In this issue:
Five cities, five stories? Robert Kaestner explores the heterogeneity of results across Baltimore, Boston, Chicago, Los Angeles, and New York in the work of Raj Chetty, Nathaniel Hendren, and Lawrence Katz, arguing that it is misleading to suggest that moving before the age of 13 to lower-poverty neighborhoods promises better outcomes. Chetty, Hendren, and Katz respond.
The AEA: Republicans need not apply: Mitchell Langbert investigates the American Economic Association, using voter-registration data and political-contribution data to show that the AEA officers, editors, authors, and other players are quite thoroughgoingly Democratic.
The AER: How much space is given to articles on gender, race and ethnicity, and inequality?: Jeremy Horpedahl and Arnold Kling track the trends 1991–2020 for the American Economic Review and Papers & Proceedings.
Lockdowns and covid hospitalizations: John Spry criticizes a JAMA research letter by Soumya Sen, Pinar Karaca-Mandic, and Archelle Georgiou about the effectiveness of stay-at-home orders, for eliding available placebo comparisons. Sen, Karaca-Mandic, and Georgiou reply.
Reading, writing, and Adam Smith: Scott Drylie uses Smith’s final words on school financing to review interpretations of Smith on schooling.
Carl Menger: The Errors of Historicism in German Economics: The first English translation of Menger’s 1884 reply to Gustav Schmoller is provided by Karen Horn and Stefan Kolev, whose Foreword analyzes the not-so-amicable Methodenstreit.
Data alteration: Ron Michener rejoins to Farley Grubb, explaining why he thinks that Grubb had no grounds for altering John McCusker’s data series and thereby generating outliers on which his results depend. (Professor Grubb received Professor Michener’s comment too late to allow for concurrent reply but will reply in the next issue of this journal.)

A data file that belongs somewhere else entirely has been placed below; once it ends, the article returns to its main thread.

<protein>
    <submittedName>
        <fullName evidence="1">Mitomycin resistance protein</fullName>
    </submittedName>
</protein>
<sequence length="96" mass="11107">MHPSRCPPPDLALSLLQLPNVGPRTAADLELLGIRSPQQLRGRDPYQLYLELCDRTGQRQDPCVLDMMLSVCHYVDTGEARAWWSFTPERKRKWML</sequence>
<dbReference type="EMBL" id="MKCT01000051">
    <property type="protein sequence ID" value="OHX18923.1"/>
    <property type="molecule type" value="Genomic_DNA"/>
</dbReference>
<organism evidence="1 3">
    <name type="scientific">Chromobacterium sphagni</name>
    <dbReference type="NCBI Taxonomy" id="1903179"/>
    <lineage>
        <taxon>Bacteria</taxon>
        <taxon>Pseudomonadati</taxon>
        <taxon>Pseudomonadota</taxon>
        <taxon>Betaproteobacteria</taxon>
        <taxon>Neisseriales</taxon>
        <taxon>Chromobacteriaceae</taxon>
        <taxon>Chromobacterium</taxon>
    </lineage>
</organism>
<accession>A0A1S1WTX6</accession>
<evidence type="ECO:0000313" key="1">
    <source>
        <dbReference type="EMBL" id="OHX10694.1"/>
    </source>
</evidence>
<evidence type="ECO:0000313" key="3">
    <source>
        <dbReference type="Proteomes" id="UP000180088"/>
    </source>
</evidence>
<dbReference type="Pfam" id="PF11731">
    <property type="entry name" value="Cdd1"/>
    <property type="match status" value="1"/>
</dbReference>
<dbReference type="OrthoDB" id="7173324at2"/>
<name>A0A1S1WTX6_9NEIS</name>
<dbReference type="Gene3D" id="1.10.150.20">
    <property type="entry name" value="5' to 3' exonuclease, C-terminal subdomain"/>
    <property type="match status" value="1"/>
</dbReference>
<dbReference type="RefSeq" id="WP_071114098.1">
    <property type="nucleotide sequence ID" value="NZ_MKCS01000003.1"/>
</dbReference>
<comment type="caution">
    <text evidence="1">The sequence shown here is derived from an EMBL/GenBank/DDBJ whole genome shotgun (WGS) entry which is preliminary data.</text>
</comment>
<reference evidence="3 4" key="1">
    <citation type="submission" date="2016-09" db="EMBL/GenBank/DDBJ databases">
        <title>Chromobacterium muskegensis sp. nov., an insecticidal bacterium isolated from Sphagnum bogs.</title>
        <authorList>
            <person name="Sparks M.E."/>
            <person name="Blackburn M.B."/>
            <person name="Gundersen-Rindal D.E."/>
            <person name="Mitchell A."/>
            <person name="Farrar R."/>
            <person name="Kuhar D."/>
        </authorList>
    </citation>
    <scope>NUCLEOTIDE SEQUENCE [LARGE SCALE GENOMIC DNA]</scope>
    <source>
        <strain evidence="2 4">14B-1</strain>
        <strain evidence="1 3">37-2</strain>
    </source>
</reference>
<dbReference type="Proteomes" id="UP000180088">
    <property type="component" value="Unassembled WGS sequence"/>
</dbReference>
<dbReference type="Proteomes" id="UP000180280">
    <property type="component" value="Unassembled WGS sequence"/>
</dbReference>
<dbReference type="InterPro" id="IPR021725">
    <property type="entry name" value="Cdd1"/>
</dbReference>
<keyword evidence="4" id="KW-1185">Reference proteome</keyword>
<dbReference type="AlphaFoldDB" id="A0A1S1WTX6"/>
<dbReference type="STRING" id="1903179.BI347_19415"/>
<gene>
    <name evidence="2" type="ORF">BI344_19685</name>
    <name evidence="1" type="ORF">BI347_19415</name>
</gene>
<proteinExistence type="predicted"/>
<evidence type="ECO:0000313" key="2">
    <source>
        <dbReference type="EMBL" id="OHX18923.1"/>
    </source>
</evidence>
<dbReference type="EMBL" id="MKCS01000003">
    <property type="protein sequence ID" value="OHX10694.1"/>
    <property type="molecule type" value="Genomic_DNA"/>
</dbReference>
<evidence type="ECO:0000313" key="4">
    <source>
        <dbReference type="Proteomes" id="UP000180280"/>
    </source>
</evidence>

Frictionless note: With the approval and gratitude of Jeffrey Bergstrand, Nico Stoeckmann corrects the constant in the equation for a special, frictionless case of Bergstrand’s gravity equation for international trade.
Liberalism in Brazil: Lucas Berlanza provides a historical and modern guide to the fortunes of liberal ideas and trends in Brazil, extending the Classical Liberalism in Econ, by Country series to 20 articles.
Readworthy 2050: Nine correspondents respond to the question: What 21st-Century Works Will Merit a Close Reading in 2050?
Karen Horn and Stefan Kolev on Menger vs. Schmoller: The translators discuss Menger’s 1884 The Errors of Historicism in German Economics and the broader Methodenstreit.